Talk:Fifth generation computer
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yonot disputing the conclusions, but some of the language in this article doesn't seem exactly NPOV. --Chronodm 12:21, 13 March 2006 (UTC)
The POV is slightly less that neutral. There are subtle cultural problems, and a degree of revisionism inherent in what has been written here. I can tell you that workstations were an afterthought in the period between 1982-1984. Architectural decisions in Japan at the time were more slant toward mainframes. The article is missing 2 of the 3 basic key ideas Moto-Oka and others took away with some the FCGS conference: 1) Data flow (Jack Dennis' ideas), 2) Prolog (which the article has, and I am not clear with Warren was at the meeting like Jack was), and I think,yeah man 3) Knowledge bases (Feigenbaum?). Those were starting ideas, but Moto-Oka's book should be examined for these. These were somewhat alarming at the time to USA-ians. Also the project should also not be confused with a similar Japanese superspeed project (Science article). I am not clear where I would begin editing minus Moto-Oka's book. --enm ~21:00, 8 Aug 2006 (UTC)
The first paragraph seems that the redirects and page title are wrong here:
- The Fifth Generation Computer Systems project (FGCS) was an initiative by Japan's Ministry of International Trade and Industry, begun in 1982, to create a "fifth generation computer" (see history of computing hardware).
This implies that this page should be called "Fifth Generation Computer Systems project" or something similiar. It seems to indicate that "Fifth generation computer" should point to "history of computing hardware". In fact, the other "nth generation computer" articles already redirect to that article. Any thoughts? -- ShinmaWa(talk) 00:07, 21 August 2006 (UTC)
The "failure" chapter reads: the internet enabled locally stored databases to become distributed; even simple research projects provided better real-world results in data mining, Google being a good example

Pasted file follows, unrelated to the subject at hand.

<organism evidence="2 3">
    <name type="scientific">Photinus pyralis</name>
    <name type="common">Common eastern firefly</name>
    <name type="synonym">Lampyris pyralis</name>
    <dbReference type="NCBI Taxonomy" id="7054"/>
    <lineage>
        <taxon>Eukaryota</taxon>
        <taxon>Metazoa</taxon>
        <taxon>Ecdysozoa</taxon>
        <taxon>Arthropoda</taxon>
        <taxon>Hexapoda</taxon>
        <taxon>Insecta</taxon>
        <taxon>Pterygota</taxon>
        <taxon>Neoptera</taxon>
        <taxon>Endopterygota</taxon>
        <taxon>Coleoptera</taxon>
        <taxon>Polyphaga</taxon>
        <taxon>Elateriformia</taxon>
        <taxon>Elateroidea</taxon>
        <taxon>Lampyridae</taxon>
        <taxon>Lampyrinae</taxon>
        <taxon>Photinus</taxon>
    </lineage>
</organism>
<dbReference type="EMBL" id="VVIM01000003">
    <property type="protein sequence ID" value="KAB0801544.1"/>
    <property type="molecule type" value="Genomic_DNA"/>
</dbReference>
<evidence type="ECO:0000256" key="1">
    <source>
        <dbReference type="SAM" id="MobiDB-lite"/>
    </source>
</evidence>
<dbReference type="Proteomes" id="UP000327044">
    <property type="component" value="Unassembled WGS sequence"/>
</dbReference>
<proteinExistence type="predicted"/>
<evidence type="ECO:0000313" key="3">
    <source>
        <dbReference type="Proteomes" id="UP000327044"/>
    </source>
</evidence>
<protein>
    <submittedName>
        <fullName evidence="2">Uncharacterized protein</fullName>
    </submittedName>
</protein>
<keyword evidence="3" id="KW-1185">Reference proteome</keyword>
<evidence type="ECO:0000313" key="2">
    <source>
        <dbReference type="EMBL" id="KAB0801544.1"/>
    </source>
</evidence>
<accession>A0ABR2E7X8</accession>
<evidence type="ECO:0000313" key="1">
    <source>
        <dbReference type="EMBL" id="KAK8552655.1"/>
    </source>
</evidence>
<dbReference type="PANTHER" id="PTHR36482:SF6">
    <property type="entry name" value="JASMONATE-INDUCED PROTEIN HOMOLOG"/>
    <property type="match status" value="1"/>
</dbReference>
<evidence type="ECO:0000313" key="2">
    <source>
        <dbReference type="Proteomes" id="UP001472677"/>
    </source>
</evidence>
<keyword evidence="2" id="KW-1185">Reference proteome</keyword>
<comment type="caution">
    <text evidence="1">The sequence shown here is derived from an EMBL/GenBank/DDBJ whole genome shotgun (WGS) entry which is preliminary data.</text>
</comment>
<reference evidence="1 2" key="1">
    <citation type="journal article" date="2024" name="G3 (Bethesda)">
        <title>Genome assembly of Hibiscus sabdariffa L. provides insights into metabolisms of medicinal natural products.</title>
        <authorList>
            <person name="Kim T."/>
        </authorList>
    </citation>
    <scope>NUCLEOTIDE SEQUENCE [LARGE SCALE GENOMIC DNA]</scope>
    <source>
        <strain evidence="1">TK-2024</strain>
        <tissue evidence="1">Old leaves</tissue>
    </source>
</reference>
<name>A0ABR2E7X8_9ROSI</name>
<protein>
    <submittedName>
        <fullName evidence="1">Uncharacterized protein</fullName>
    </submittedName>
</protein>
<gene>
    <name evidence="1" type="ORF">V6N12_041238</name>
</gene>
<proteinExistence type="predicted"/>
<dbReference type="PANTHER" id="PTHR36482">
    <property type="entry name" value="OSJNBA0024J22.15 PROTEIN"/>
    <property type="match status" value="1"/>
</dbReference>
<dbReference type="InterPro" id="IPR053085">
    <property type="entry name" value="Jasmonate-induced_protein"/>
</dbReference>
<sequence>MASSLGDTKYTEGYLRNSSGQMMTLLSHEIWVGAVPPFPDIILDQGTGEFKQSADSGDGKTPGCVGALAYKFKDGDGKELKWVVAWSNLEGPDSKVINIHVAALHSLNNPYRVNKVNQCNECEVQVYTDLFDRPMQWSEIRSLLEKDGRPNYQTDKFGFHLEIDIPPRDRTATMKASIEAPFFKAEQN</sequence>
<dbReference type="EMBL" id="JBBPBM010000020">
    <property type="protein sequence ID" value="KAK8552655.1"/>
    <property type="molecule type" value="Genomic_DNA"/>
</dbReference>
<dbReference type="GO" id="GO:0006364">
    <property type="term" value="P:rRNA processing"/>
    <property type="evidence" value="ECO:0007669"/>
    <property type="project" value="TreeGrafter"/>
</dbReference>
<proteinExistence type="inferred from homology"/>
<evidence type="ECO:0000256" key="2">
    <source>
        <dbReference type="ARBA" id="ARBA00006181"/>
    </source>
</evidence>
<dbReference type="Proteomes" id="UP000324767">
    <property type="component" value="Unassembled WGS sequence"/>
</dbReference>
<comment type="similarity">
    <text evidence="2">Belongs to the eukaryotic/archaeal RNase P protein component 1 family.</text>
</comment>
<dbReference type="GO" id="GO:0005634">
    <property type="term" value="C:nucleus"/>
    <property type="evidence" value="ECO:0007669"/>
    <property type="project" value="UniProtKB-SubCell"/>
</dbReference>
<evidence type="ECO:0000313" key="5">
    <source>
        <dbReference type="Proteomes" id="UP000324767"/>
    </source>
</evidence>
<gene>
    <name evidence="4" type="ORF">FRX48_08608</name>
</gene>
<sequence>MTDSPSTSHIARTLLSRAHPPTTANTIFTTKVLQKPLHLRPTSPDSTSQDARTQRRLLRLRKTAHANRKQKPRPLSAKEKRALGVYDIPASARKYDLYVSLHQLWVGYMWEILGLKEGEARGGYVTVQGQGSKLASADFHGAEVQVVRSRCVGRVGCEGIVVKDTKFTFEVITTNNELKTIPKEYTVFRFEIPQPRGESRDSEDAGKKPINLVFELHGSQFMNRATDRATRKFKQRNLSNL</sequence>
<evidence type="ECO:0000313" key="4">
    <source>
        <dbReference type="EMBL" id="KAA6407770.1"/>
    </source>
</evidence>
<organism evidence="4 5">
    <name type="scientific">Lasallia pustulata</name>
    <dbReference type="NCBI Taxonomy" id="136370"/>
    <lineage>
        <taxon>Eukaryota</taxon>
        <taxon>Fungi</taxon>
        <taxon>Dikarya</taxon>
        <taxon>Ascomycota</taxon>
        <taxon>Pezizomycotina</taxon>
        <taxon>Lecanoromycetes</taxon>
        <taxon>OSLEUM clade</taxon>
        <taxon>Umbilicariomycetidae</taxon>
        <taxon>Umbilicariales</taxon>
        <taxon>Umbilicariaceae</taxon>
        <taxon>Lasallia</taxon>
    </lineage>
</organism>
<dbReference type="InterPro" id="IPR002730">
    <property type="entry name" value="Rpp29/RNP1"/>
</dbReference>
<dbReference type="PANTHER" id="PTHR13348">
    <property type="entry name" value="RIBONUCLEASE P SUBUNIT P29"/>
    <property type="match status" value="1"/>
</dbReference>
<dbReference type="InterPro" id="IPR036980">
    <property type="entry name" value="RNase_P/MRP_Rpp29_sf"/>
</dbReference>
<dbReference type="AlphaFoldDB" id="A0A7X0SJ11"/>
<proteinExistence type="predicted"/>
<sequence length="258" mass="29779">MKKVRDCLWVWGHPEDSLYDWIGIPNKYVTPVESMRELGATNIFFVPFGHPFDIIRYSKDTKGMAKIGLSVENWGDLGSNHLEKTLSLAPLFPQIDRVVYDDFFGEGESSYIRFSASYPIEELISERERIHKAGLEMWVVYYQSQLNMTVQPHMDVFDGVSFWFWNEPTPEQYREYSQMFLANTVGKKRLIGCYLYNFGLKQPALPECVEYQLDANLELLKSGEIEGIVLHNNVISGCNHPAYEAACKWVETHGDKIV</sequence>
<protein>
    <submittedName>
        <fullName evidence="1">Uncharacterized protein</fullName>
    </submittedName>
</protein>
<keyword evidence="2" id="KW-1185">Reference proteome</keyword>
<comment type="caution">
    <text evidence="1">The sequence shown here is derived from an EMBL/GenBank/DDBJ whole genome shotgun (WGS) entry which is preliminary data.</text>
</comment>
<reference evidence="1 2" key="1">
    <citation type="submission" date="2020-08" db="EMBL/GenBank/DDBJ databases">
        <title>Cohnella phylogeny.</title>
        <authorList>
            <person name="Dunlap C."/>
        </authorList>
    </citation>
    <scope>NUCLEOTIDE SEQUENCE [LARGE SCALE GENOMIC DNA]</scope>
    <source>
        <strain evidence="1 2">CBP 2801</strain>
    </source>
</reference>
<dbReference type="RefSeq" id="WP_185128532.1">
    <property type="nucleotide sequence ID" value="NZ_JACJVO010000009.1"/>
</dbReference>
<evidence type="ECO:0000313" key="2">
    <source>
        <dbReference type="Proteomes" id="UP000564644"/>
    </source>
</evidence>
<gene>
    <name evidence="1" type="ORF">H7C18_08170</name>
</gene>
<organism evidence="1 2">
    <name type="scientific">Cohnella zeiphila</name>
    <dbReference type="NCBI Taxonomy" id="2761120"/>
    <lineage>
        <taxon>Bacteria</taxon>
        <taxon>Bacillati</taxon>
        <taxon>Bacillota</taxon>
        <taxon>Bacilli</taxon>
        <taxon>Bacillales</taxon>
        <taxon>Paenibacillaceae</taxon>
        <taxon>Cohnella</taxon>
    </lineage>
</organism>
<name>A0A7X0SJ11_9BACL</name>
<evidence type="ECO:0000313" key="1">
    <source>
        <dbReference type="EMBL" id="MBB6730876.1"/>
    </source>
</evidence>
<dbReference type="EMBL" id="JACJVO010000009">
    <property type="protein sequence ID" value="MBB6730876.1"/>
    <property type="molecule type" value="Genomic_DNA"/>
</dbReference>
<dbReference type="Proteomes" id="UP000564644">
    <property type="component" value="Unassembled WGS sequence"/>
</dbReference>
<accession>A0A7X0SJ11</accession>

This is an anachronism. Google was founded sixteen years after the start of the FGP. Are there any contemporary examples of simple research project outperforming the FPG in their own field?
- Someone edited this to omit the reference to Google (good), but it still reads:
- During its lifespan... the internet enabled locally stored databases to become distributed
- If I'm not mistaken, this didn't happen before 1992 (the end of the 5th Gen Project) either. The ARPAnet existed at that time, and I guess you could say the early Internet, but afaik there were no databases distributed over the internet. (I'm also unclear why distributed databases would render the 5th Gen project antiquated even if they had existed back then, but maybe there's a connection I'm missing.) At the very least, this claim needs a citation. Mcswell (talk) 23:26, 29 November 2009 (UTC)
Was the ability of other to distribute databases relevant if the FPG databases were anyway custom made for the task and not something you stored sales records in? Further down it reads:
The workstations had no appeal in a market where single-CPU systems could outrun them, and the entire concept was overtaken by the Internet.